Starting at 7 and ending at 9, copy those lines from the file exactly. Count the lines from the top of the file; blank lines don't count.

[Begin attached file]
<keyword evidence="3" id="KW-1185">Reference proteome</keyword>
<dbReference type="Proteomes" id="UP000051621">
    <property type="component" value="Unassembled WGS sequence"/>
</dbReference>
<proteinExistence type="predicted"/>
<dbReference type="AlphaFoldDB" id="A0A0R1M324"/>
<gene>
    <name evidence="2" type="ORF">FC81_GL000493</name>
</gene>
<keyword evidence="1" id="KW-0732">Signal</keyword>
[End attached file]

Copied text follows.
<gene>
    <name evidence="2" type="ORF">FC81_GL000493</name>
</gene>